There was a time when we were going to start our own antique store.
We had a giant storage space chocked full of great choice unusual furniture items, a vast array of collectible small pieces, and what perhaps could have been valued at several thousand dollars in value.
But after collecting over the years, we observed that everyone and their uncle were opening antique stores or renting space in consignment malls, so we gave up even before we started.
As a result, we had what has gone down in history as the garage sale with the best deals ever. We hauled everything home and spread it out in the front and back yard, with a mindset just to get rid of it. That we did, at prices put at a great loss on everything. I remember people leaving with arms full of old comics mumbling about the E-Bay. My rather extensive collection of old cameras – including a fully operational Speed Graflex (those old cameras you see being used by press actors in '40s movies) – evaporated, as did a multitude of collectible toys, Sally's massive tin collection, and all the rest of our dreams of a shop.
Today, I look back and realize that we practically gave away what some would consider a fortune in old stuff. I regret some of it – particularly the cameras and the toys – but that's history.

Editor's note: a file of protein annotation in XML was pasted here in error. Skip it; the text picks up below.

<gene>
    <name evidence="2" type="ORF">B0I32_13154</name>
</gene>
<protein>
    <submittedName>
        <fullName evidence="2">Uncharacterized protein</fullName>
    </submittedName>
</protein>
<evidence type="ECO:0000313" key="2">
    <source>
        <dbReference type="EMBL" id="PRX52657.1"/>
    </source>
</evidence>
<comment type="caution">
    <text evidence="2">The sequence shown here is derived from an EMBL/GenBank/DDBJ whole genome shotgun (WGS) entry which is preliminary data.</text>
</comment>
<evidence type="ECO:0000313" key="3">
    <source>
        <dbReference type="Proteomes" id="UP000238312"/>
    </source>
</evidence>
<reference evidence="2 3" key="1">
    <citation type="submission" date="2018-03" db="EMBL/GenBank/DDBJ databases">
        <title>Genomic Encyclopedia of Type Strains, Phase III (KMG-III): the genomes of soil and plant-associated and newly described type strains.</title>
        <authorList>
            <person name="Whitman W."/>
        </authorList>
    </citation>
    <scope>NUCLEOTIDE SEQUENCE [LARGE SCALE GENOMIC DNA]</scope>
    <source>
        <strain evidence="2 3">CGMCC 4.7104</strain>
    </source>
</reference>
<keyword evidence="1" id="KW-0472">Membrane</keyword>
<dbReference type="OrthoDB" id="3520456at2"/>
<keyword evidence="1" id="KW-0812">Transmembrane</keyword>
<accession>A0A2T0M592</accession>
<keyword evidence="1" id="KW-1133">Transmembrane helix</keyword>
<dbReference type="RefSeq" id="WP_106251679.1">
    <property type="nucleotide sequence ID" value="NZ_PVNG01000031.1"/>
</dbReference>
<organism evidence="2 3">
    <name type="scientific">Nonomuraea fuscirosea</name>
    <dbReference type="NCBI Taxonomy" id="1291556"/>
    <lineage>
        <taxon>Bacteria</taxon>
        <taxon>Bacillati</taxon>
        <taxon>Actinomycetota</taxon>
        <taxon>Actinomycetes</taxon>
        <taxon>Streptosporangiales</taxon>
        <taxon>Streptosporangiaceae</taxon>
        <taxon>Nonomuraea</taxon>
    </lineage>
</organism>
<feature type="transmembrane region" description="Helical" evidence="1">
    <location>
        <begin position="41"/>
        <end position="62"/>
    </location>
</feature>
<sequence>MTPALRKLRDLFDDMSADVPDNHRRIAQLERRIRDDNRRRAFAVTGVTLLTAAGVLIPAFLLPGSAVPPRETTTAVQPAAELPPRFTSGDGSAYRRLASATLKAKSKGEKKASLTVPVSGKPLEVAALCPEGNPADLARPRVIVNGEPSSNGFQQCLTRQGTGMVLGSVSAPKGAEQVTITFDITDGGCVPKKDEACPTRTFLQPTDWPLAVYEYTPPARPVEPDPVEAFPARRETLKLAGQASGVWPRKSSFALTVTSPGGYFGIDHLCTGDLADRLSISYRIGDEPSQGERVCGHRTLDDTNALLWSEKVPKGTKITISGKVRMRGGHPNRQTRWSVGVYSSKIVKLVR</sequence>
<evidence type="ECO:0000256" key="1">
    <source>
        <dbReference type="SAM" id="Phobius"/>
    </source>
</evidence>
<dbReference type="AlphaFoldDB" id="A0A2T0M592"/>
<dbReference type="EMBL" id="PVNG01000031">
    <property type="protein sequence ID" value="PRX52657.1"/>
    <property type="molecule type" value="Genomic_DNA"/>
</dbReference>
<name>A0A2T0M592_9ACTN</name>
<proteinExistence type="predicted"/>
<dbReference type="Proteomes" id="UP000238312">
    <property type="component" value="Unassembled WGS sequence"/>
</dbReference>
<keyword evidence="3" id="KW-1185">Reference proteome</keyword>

In the wake of our historic sale, it took years for us to ever enter another antique store, feeling that the air had gone out of that balloon.
However, in recent years we have again begun to wander the musty aisles of junk shops and the narrow rows of better antique stores. But I was reluctant to start another collection, and just kind of looked at things with a rather passive interest.
Of late, though, the antique spirit has returned. It came in the form of a large French poster of Venice and a box of many drawers.
Throughout all of my antique wanderings, I have searched for the perfect old wooden wall telephone. Every time I found a candidate for a purchase it was either priced beyond the moon, or in bad shape.
But a month ago I found it! Sitting on the floor with its little consignment seller tag dangling from the crank, it took my attention for a long time. I finally put it aside and continued my meanderings through the shop, but I came back to the phone again.
I asked the clerk to set it up on a table so I could examine it, and I read again the price on the tag. It was worth every cent, being in top shape with all the Bakelite on the handset and speaker tube unbroken, and the wood still displaying its unmarked, golden oak patina.
I could find no problems with it, as hard as I looked.
Willing to pay the full price asked, I made an offer that the clerk quickly phoned into the seller. He accepted, and the phone is mine, here on the wall next to my desk, standing like a silent centurion of a million memories I will never discover.
To me, it was a great find, and I am happy, happy, happy.
Obviously, it doesn't take much for me to feel so.